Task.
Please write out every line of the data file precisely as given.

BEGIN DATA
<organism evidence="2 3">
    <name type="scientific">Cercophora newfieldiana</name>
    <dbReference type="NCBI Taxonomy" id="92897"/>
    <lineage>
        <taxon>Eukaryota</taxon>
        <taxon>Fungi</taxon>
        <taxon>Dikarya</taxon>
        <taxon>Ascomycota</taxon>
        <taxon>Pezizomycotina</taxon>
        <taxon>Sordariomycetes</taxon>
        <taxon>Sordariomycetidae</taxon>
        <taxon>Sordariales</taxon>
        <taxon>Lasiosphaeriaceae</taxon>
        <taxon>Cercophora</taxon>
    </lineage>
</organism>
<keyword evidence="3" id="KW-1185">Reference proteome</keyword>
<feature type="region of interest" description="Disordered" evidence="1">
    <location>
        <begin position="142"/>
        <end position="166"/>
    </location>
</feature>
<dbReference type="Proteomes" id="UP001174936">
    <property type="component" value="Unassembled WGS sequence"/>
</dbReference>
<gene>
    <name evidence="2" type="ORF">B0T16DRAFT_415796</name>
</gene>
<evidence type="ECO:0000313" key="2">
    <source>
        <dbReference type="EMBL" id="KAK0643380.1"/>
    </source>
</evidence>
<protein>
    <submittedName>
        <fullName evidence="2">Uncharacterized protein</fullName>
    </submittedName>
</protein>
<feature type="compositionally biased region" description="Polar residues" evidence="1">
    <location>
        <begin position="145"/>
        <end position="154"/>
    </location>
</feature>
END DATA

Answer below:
<organism evidence="2 3">
    <name type="scientific">Cercophora newfieldiana</name>
    <dbReference type="NCBI Taxonomy" id="92897"/>
    <lineage>
        <taxon>Eukaryota</taxon>
        <taxon>Fungi</taxon>
        <taxon>Dikarya</taxon>
        <taxon>Ascomycota</taxon>
        <taxon>Pezizomycotina</taxon>
        <taxon>Sordariomycetes</taxon>
        <taxon>Sordariomycetidae</taxon>
        <taxon>Sordariales</taxon>
        <taxon>Lasiosphaeriaceae</taxon>
        <taxon>Cercophora</taxon>
    </lineage>
</organism>
<keyword evidence="3" id="KW-1185">Reference proteome</keyword>
<feature type="region of interest" description="Disordered" evidence="1">
    <location>
        <begin position="142"/>
        <end position="166"/>
    </location>
</feature>
<dbReference type="Proteomes" id="UP001174936">
    <property type="component" value="Unassembled WGS sequence"/>
</dbReference>
<gene>
    <name evidence="2" type="ORF">B0T16DRAFT_415796</name>
</gene>
<evidence type="ECO:0000313" key="2">
    <source>
        <dbReference type="EMBL" id="KAK0643380.1"/>
    </source>
</evidence>
<protein>
    <submittedName>
        <fullName evidence="2">Uncharacterized protein</fullName>
    </submittedName>
</protein>
<feature type="compositionally biased region" description="Polar residues" evidence="1">
    <location>
        <begin position="145"/>
        <end position="154"/>
    </location>
</feature>